Medline ® Abstract for Reference 9
of 'Post-endoscopic retrograde cholangiopancreatography (ERCP) pancreatitis'
Evaluation of post-ERCP pancreatitis: potential causes noted during controlled study of differing contrast media. Midwest Pancreaticobiliary Study Group.
Johnson GK, Geenen JE, Johanson JF, Sherman S, Hogan WJ, Cass O
Gastrointest Endosc. 1997;46(3):217.
BACKGROUND: Possible sources of post-ERCP pancreatitis were evaluated during a prospective, randomized, controlled study comparing different contrast media.
METHODS: A total of 1979 patients were randomized and subdivided into groups during the study. Patients were grouped for comparison depending on the type of procedure performed during ERCP. Diagnostic patients studied with pancreatograms (Group I) were compared with other groups, specifically, those not studied with pancreatograms (Group IV). All patients had subjective and objective estimates of the difficulty in cannulation of both ducts. The incidence of postprocedural pancreatitis was compared between and within each group.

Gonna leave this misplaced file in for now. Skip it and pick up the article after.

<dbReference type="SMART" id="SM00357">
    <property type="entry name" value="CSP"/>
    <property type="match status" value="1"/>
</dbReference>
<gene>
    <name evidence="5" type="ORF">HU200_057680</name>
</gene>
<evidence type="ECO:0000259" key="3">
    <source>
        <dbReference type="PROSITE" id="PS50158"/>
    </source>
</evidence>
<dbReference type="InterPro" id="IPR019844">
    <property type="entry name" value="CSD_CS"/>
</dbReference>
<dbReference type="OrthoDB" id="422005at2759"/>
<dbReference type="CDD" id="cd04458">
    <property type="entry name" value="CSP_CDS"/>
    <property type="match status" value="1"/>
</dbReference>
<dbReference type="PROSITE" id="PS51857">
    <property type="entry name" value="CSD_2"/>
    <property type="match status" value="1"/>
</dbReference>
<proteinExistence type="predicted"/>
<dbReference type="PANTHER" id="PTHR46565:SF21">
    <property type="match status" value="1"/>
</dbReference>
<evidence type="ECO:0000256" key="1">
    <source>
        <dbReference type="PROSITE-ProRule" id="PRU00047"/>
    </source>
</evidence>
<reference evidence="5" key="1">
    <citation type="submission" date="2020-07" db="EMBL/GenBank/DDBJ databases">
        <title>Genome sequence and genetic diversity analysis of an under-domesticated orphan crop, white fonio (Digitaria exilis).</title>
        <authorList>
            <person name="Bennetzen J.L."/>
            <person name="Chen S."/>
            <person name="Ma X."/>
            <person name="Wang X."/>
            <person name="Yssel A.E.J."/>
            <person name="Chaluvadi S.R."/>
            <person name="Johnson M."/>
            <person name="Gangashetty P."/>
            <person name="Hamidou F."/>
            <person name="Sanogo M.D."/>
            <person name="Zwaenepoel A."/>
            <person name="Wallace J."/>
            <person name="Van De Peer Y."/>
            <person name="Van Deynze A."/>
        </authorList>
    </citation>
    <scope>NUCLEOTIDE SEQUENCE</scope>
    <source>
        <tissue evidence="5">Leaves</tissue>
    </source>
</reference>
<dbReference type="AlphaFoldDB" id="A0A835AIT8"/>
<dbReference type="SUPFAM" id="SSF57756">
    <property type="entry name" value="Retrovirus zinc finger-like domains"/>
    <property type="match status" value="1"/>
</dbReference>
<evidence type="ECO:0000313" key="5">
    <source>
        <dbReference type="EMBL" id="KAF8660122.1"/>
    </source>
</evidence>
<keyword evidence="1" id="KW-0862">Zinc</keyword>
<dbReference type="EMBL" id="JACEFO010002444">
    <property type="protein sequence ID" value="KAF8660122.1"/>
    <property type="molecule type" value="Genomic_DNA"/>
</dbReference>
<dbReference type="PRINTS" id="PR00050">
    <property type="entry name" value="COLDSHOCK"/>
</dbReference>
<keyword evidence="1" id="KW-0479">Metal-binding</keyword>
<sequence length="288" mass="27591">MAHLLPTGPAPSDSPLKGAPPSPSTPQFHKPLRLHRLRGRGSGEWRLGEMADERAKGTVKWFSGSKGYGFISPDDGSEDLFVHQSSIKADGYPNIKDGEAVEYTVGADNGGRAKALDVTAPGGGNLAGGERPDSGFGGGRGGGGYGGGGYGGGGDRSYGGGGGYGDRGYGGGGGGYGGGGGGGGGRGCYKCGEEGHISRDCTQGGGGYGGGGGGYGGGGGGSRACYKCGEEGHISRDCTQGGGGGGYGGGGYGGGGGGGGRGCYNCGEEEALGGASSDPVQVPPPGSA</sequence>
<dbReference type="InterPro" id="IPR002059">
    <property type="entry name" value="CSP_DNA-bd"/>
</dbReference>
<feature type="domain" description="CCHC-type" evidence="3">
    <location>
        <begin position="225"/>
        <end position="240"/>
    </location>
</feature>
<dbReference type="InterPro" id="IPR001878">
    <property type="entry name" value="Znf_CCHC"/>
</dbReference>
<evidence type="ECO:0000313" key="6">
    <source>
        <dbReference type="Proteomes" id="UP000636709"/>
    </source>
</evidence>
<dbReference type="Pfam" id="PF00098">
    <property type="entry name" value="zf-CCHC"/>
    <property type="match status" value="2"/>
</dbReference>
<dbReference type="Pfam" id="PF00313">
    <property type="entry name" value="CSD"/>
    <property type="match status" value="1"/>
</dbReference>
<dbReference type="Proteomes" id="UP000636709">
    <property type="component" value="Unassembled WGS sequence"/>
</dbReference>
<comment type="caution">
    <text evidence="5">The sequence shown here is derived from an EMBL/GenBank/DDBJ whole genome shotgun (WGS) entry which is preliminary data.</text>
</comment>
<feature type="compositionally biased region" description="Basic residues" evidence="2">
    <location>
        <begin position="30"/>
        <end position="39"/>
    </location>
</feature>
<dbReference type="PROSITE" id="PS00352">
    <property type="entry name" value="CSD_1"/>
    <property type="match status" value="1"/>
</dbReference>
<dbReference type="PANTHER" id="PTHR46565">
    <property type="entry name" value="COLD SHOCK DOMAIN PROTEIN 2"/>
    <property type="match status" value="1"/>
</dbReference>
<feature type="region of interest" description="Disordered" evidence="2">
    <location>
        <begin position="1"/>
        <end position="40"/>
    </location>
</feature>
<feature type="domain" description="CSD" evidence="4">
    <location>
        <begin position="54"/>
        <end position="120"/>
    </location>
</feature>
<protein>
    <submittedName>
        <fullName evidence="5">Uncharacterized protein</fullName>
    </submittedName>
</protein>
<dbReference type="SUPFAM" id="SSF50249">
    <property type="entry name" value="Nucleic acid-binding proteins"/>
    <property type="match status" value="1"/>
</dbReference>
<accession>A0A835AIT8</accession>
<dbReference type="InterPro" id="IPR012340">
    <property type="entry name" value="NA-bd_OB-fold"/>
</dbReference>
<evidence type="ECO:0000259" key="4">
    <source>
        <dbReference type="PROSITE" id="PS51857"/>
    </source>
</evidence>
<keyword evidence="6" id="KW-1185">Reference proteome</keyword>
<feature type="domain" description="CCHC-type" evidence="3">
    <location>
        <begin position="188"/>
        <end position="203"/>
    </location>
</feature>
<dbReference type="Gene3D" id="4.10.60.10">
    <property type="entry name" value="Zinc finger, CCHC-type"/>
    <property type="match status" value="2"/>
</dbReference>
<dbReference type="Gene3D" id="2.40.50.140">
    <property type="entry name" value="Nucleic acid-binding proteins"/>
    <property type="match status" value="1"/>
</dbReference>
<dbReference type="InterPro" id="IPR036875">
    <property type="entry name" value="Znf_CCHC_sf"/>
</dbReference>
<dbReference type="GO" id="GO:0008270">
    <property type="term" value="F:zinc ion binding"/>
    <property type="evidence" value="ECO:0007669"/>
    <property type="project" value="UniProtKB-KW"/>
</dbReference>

RESULTS: In Group I there was a progressively higher incidence of pancreatitis with increased numbers of pancreatic duct injections. Patients with the highest (19.5%) frequency of pancreatitis received 10 or more injections into the pancreatic duct. Group I cases with difficult common bile duct cannulations had a higher frequency of post-ERCP pancreatitis (9.5%), as compared with the entire group (5.6%).
CONCLUSIONS: There was a higher incidence of pancreatitis associated with increased manipulation around the papillary orifice, especially with multiple pancreatic duct injections. There was also a slightly higher incidence of post-ERCP pancreatitis in cases with difficult common bile duct cannulation. Endoscopists are encouraged to evaluate and develop safer cannulation techniques that minimize the number of injections into the pancreatic duct and enhance selective cannulation.
Gastroenterology Consultants, Ltd., Milwaukee, WI 53215, USA.